Every Friday at Bitmetric we’re posting a new Qlik certification practice question to our LinkedIn **company page**. Last Friday we asked the following Qlik Data Architect certification practice question:

**The correct answer is C: 28% of the CustomerID’s have never placed an order**

To validate and check the quality of the data model which you have just created, the data model viewer is an important tool. One of the things you can check here is the **subset ratio**. The **subset ratio** is the percentage of present distinct values within that table compared to the total distinct values of the chosen field in the whole data model . To demonstrate this see the following image:

In the image above we have selected the key field **CustomerID **in the **Sales** **table**. We can see in the bottom half of the screen that the field **CustomerID **has a total of 100 distinct values in all tables in the model, not just in the selected table, visible as *Total distinct values. *By selecting this field within the **Sales table** however, we see that there are 72 distinct values in this table alone, visible as the *Present distinct values*. So of all 100 distinct **CustomerID’s** within all tables we now know that there are 72 distinct **CustomerID’s** in the **Sales table**. So by diving these we will receive the** subset ratio**:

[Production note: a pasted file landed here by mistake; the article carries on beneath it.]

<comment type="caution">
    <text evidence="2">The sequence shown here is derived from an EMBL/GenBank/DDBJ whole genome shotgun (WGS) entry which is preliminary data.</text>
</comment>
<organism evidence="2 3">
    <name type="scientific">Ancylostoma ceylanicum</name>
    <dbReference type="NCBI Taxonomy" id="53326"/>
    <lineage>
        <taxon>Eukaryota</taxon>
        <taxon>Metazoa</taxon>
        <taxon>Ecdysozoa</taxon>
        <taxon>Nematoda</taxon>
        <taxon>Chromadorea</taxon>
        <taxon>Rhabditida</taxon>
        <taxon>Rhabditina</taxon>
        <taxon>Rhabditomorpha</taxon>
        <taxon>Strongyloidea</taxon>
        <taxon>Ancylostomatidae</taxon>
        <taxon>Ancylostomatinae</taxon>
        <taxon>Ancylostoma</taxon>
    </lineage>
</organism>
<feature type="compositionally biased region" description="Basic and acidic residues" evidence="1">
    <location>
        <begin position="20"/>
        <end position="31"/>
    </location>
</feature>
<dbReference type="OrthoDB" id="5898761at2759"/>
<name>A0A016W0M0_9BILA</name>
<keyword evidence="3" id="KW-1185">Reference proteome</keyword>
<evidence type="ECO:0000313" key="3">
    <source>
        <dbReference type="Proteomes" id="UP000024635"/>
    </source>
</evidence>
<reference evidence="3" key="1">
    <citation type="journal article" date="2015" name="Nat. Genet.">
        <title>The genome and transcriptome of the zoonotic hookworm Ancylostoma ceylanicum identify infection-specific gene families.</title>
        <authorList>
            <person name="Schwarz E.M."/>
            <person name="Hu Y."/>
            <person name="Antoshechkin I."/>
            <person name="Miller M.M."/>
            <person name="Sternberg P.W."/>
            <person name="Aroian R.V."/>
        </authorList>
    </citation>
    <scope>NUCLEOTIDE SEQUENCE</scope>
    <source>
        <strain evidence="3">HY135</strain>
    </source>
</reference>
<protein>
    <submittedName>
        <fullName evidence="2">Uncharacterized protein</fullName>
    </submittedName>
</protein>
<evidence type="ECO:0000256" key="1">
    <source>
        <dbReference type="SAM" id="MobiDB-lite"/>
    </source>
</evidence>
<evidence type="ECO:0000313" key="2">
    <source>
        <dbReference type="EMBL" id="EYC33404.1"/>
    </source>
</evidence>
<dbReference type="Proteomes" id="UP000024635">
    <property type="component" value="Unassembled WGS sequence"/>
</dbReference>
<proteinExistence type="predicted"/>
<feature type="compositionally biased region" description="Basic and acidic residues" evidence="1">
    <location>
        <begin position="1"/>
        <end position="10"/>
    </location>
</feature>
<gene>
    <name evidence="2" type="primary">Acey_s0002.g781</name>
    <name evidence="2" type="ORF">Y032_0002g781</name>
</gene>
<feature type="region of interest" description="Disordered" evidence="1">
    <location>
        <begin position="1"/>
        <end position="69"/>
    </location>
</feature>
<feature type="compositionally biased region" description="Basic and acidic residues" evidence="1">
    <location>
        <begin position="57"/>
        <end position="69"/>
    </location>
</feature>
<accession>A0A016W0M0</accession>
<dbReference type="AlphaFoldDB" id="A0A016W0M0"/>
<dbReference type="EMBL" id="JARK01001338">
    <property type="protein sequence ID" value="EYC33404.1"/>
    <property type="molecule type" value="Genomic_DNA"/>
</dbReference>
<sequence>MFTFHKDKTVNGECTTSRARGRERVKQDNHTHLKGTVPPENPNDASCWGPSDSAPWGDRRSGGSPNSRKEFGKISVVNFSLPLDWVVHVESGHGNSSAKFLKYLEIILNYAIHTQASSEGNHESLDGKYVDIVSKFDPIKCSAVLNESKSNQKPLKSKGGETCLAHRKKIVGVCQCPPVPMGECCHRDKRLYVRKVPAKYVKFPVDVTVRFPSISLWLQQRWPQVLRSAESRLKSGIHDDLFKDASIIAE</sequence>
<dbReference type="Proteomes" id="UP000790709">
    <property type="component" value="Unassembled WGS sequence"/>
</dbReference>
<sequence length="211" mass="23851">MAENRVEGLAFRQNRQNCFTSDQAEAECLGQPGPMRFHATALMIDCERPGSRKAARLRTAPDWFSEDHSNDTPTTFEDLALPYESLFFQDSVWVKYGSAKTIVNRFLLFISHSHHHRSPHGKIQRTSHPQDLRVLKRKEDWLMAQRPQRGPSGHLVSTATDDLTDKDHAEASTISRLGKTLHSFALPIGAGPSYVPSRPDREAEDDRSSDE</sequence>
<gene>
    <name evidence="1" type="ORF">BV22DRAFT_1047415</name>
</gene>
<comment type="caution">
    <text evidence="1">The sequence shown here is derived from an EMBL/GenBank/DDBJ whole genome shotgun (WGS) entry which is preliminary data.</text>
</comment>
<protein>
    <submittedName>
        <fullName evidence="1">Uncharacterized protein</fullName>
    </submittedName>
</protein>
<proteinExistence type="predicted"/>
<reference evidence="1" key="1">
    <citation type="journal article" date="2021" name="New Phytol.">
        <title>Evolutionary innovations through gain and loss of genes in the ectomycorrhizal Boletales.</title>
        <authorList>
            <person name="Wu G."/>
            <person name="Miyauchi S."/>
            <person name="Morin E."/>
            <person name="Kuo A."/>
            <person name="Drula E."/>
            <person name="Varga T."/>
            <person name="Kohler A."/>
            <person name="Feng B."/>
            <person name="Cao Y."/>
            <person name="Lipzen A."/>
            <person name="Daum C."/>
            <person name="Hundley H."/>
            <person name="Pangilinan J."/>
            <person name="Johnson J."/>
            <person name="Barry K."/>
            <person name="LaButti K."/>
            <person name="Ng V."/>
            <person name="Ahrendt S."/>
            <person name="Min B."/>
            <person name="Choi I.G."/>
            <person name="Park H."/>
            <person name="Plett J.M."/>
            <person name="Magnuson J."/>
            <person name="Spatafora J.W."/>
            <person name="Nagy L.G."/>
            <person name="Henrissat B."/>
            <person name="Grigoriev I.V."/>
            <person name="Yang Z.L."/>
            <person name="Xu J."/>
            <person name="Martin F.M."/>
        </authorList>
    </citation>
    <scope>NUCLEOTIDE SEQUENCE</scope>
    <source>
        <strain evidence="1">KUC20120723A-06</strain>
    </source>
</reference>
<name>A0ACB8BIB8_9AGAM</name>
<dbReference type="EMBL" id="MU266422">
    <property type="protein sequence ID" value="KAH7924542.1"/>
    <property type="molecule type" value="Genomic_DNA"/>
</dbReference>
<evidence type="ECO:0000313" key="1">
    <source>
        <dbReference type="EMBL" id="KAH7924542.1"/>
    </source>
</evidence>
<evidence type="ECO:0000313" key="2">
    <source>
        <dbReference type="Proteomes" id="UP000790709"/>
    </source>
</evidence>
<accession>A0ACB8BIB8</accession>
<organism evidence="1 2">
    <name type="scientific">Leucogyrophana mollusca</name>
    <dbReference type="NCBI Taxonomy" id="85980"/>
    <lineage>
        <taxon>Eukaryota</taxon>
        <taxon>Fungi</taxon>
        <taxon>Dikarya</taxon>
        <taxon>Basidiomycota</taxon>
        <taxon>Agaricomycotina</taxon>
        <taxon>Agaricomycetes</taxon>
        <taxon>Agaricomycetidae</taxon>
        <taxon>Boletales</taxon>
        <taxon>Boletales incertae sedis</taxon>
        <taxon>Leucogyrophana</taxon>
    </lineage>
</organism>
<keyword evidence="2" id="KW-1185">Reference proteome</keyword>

Present distinct values / total distinct values = 72 / 100 = 0,72 or 72%

Now knowing that there is a total of 100 values this means that the** Customer table** must be filled with 100 distinct **CustomerID’s**. Having a look in the data model viewer confirms this:

There are 100 distinct values present in the **Customer table**. Now by subtracting the 72% of the **Sales table** of the total 100% we end up with 28% of CustomerID’s in the total model (in this case all present in the** Customer table**) which have never placed an order.

Some other things to keep in mind about the subset ratio:

- What if the subset ratio of the dimension table is also lower than 100%?

If this amount would have been lower there would have been a discrepancy between the **Customer table** and the **Sales table** in which both tables would have had values not present in the other. For a fact table it is not uncommon to have a subset ratio of lower then 100%, however a dimension table, like the C**ustomer table** in the example, with a subset ratio of less then 100% means that you should have a look at the data in the model. If for example the subset ratio in the Customer table would have been 90%, it means that we have 10% of distinct **CustomerID’s** present in the Sales table, which are not being matched with a **CustomerID** in the Customer table.

- What if the total of the subset ratio’s is 100%?

If the combined total of the subset ratio’s of all tables would be 100% it means that there are no matching values between the tables. Good luck 😉

That’s it for this week. See you next Friday? And remember:

- If you have suggestions for questions, we love to hear from you via
**WhatsApp**or at [email protected] - If you’re enjoying these questions and want to work on stuff like this every day (but a bit more challenging), we’re always on the lookout for new colleagues.
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### Previous posts

**Week 13: Set Analysis – Literal vs Search Strings**

**Week 12: Automatic Concatenation**

**Week 9: Statements & Breakpoints**

**Week 4: Time series visualization**